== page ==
Mohamed ElZomor, Chelsea Mann, Kerice Doten-Snitker, Kristen Parrish, and Mikhail Chester. 2018. "Leveraging Vertically-Integrated Courses and Problem Based Learning to Improve Students’ Performance and Skills." Journal of Professional Issues in Engineering Education and Practice 144(4):04018009 DOI: 10.1061/(ASCE)EI.1943-5541.0000379
Various pedagogical techniques promote student engagement; this paper focuses on two specific techniques: problem-based learning (PBL) and vertical integration. The authors created engaging classroom environments through vertically-integrated courses that implemented problem-based learning through shared course projects. Implementation of the framework improves student performance on course projects and students’ self-reported professional skill level and confidence in said skills, developed in part through participation in the framework. Further, the framework has a positive impact on undergraduate students’ intention to stay in their major and both student bodies report more interest in completing an additional advanced degree after participating in the vertically-integrated courses. Finally students report the experience teaches professional skills they expect will be required in their own future careers.
Kerice Doten-Snitker. "Contexts of State Violence: Jewish Expulsions in the Holy Roman Empire." (revise & resubmit) working paper on SocArXiv
Policies excluding ethnoracial and religious minorities reinforce the power of political elites. This study addresses an extreme case of exclusion, urban expulsions of Jews in the medieval western Holy Roman Empire. Expulsions were official edicts proclaimed by Christian princes, lords, or town councils, whomever ruled a territory. Changing religious and political culture, in the form of new value on community righteousness and the beginning of territorialization, provided incentives for polities to expel their Jewish residents. Using a new database of Jewish settlement and city development in the Western Holy Roman Empire 1000-1520 CE, I show that the relational structure of political power between Christian elites could insulate or expose Jewish communities to political contests of the time. Jews were derided, lesser members of Christian society, but in spite of increasing focus on Christian piety and legislating community purity, most cities did not expel their Jewish residents. City rulers that did expel were attempting to solve challenges for sovereignty through their policies towards Jews.
Kerice Doten-Snitker. "The Temporal and Spatial Structure of Medieval Expulsions of Jews." (under review) working paper on SocArXiv
What social processes guide the spread of persecution? I investigate the diffusion of medieval expulsions of Jews from polities in the Holy Roman Empire. For medieval rulers, religious and material concerns were strong rationales against expulsion. Yet expulsions increase markedly in the fifteenth century, as part of a broader shift in medieval Europe from informal violence towards persecution carried out by authorities. Did an expulsion by one ruler affect another ruler’s choices about expulsion? Using discrete-time event-history analysis methods, I document the lack of spatial contagion of expulsion among over 800 polities in the western Holy Roman Empire, 1000-1520CE. Institutional and social network incentives contained the potential spread of expulsion. There was a neighborhood-based pattern to expulsions; cities were less likely to expel Jews if a neighbor did so. Though informal violence, such as rioting, is prone to contagion, this persecuting policy was not. These results suggest that violence committed by governments against minority groups is less contagious than might be assumed. Social interdependence can spur as well as squelch political actions.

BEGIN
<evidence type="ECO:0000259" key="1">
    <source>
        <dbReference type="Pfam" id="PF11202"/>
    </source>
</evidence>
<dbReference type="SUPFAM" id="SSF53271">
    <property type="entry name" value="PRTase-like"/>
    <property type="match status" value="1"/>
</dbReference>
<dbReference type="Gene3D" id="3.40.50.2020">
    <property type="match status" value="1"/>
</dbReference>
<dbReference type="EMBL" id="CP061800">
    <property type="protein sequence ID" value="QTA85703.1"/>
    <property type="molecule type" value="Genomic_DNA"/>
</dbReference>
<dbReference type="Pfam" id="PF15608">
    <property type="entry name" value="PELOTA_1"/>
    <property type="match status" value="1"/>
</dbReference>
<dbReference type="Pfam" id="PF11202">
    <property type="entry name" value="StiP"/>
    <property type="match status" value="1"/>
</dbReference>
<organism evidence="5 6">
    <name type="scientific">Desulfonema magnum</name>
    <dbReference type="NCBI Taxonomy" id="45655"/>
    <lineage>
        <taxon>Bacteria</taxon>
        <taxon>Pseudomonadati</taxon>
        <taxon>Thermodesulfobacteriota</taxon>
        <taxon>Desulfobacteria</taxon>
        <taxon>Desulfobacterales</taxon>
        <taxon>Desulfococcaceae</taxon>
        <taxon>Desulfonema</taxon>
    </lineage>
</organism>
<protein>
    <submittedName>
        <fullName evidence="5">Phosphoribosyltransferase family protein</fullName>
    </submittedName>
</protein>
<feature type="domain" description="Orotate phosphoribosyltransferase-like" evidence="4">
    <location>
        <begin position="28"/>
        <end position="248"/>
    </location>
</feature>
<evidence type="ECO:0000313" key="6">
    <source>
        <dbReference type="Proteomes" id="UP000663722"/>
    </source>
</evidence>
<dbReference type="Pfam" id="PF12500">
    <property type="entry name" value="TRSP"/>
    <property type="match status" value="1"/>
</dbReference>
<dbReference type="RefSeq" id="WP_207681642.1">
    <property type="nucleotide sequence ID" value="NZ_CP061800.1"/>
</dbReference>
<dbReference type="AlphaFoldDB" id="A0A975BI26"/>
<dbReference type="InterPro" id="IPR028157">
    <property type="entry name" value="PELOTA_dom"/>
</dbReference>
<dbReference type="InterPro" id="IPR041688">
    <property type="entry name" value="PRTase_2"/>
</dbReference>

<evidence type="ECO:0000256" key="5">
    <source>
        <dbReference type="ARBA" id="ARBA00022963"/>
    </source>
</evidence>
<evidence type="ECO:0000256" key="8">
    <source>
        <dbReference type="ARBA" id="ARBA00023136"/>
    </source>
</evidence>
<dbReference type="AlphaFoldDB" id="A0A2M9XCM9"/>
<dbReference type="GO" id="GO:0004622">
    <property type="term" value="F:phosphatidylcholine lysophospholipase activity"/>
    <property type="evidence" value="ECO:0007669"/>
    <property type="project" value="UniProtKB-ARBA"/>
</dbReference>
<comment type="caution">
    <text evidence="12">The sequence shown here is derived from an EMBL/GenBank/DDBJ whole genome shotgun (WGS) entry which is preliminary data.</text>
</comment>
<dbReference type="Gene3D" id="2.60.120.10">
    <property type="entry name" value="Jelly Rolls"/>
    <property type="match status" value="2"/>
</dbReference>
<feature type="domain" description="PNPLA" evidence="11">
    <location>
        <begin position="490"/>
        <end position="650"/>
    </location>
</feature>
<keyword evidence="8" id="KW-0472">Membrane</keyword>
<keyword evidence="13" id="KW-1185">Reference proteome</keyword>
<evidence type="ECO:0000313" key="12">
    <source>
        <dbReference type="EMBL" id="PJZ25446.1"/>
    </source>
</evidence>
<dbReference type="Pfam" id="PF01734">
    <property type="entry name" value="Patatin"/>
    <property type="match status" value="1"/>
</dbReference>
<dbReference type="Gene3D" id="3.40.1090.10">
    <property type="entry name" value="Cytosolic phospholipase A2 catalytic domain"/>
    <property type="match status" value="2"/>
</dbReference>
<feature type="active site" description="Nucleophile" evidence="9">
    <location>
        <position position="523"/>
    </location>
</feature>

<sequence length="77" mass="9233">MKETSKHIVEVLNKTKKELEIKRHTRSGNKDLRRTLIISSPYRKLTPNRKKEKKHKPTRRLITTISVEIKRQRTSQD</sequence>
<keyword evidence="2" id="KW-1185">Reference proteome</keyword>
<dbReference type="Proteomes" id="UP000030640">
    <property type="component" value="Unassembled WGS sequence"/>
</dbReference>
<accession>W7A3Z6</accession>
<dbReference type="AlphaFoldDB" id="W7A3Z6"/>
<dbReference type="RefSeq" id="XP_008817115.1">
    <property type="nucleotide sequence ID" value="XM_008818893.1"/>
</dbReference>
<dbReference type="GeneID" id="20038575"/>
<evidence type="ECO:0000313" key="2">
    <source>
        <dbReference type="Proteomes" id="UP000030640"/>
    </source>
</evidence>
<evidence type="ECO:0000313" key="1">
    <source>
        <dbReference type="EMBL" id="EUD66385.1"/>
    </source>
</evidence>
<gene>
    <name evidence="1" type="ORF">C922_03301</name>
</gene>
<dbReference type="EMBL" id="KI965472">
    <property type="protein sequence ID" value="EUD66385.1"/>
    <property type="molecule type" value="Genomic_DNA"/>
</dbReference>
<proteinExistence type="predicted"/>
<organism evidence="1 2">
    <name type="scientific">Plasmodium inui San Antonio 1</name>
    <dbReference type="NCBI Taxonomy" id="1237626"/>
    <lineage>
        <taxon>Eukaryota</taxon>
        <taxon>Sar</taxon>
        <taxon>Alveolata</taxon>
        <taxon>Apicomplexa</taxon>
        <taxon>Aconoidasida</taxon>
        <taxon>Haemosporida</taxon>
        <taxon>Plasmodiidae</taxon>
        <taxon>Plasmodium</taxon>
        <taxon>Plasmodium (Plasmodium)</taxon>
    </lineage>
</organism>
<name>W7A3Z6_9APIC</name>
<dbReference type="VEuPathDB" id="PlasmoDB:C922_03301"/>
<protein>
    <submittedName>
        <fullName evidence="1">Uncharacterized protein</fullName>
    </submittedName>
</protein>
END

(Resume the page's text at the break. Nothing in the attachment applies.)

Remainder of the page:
Kerice Doten-Snitker, Cara Margherio, Elizabeth Litzler, Ella Ingram, and Julia Williams. "Developing a Shared Vision for Change: Moving toward Inclusive Empowerment." (under review) working paper on OSF
Sharing vision is an important process for change projects, serving to amplify success, increase participation, and erode the divide between project leaders and constituents. Yet there are few empirical examinations of the process of building shared vision within academic departments. Utilizing focus groups and participation observation, this study examines shared vision development within thirteen large-scale change projects in engineering and computer science higher education. We find that teams of change agents built shared vision through coorientation, the development of a common language, and recognition of stakeholder autonomy. Our results delineate practices for developing shared vision for academic change projects and demonstrate the benefits of inclusive stakeholder empowerment.